Staying off kids’ summer boredom
Most mothers with school-age children view the beginning of summer and vacation time with ambivalent feelings.
On the plus side, they picture a less hectic schedule. The timing is more relaxed. Children won’t have to be put to bed at an exact time and alarm clocks wont’ have to ring as early. There won’t be the deadlines of extra school activities, practice sessions, car pools and meetings.
On the other side, the familiar call of “Mommy, there is nothing to do today” looms ahead like a dark cloud.
Many parents, particularly when both work, have to come up with new summer activities. Vacations, visits with grandmother and even camp days won’t fill all the days.
To avoid the boredom and repetition that frequently arise and that may not be psychologically healthy for the child, parents may wish to consider some of the following suggestions:
• Establish a work schedule. Plan a daily routine for the entire family – a routine that deviates from the school year’s daily activities. Assign duties such as washing breakfast dishes, weeding, washing and storing storm windows, mowing the yard or caring for younger children in the neighborhood. Parents may want to consider providing an extra allowance for a job well done.
These responsibilities enhance a sense of accomplishment and promote a feeling of contribution to the entire family’s well-being. Some parents team up with kinds in the summer to build, repair or renovate something at home.
• Plan for spiritual growth. Many churches offer vacation Bible school classes. Th4e outcome can be a growth in spiritual life, as well as an opportunity to enlarge the circle of friends.
• Plan for educational enrichment. Junior colleges and local schools offer classes that allow students to explore areas outside the regular school curriculum. Classes are available in microcomputer, music, art, dance, sports, lifesaving, etc. Recreational plans for youngsters include day camps, which teach a variety of skills.
Educational opportunities do not have to be confined to structured classes. Participation in neighborhood groups or simply a visit by parent and child to a library or museum afford an opportunity to develop interests. Library reading programs stimulate young readers.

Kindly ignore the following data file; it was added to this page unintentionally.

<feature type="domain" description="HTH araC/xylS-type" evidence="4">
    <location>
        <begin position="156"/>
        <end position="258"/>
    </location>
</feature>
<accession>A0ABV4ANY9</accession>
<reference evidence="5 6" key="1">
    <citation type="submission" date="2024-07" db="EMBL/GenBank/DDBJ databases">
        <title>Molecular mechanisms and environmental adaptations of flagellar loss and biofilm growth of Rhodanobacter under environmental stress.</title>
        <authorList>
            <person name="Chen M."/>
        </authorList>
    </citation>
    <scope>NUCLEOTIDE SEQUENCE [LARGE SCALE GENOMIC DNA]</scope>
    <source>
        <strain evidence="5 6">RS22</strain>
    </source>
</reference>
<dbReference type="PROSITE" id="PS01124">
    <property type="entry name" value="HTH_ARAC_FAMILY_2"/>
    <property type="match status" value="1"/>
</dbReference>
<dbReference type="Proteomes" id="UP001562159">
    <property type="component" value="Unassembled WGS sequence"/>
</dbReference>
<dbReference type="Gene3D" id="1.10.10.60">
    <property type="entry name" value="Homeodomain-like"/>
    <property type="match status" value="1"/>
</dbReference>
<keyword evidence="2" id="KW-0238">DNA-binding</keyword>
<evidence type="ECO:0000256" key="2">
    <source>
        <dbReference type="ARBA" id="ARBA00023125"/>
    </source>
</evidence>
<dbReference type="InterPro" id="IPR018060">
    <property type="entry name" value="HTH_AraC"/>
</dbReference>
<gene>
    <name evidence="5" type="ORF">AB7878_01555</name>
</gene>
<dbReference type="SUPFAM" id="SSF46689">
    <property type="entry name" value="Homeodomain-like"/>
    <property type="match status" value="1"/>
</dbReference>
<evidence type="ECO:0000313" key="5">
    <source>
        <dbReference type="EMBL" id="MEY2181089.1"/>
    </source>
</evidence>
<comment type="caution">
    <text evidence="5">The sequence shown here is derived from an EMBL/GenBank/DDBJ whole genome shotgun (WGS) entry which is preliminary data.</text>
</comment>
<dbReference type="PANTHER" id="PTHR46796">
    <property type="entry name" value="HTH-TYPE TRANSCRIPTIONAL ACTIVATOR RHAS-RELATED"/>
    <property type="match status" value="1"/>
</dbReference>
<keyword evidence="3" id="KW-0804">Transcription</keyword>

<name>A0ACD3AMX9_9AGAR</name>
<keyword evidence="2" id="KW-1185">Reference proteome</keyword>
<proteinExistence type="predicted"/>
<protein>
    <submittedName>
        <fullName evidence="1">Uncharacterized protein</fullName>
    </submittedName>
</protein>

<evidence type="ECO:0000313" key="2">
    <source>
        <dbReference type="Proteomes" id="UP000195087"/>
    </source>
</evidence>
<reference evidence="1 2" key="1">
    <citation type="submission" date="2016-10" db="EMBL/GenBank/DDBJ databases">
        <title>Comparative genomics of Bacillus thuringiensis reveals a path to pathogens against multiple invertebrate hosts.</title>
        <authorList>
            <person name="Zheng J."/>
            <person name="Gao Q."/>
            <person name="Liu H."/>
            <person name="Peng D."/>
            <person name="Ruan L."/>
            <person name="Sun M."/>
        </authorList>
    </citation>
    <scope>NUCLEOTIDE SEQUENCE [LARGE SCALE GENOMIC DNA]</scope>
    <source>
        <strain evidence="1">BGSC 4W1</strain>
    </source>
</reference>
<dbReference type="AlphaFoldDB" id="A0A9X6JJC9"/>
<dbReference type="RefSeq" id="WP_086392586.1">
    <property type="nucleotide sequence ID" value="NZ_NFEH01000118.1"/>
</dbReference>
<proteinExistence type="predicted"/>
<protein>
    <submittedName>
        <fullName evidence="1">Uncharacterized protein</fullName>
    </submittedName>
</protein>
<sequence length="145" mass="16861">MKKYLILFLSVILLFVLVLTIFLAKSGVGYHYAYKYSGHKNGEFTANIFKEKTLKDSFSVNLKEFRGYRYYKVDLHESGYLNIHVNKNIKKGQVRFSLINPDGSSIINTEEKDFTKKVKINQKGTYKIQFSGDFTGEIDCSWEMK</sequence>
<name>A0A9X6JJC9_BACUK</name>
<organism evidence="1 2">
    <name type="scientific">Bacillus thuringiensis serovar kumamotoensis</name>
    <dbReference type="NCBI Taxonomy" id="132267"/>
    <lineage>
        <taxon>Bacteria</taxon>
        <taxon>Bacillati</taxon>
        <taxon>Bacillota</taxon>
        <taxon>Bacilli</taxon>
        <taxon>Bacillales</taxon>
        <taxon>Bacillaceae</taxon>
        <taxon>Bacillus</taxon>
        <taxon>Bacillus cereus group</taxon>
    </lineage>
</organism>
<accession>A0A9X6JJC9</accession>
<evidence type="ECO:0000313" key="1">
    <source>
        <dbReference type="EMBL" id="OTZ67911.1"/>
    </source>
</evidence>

Neighborhoods can form study and activity groups. Each parent can take time – a few hours – to be the group leader. This frees other parents from supervising and teaches young children to take direction from other people. It also provides time for socializing and interaction. Short trips to the zoo, parks, dinosaur tracks, wildflower reserves and other places are fun and easily planned.
• Correct educational lags. Although the summer basically should be a time of relaxation and change, remedial classes for a student who lags behind in reading or math often improve a child’s self-concept and help him look forward to a better school year in the fall.
• Explore career opportunities. Children often can visit the parents’ work place during the summer and gain insight into the kind of work their parents do. This assists them in making career choices. Some companies encourage this practice and provide tours of the plant or office. Others offer older students an opportunity to volunteer for duties that increase career information.
• Encourage volunteer work. Hospitals and other service facilities have formal volunteer programs. Students learn to help others less fortunate.
• Build family rapport. Summer for families can be a fun time with picnics, hikes, fishing trips, vacations and relaxation. But it should mean more than simply letting children sit and watch TV all day or roam the neighborhood without supervision. Planning for those long, lazy days ahead can improve the health of every family.
Harold H. LeCrone, Jr., Ph.D. Copyright 1987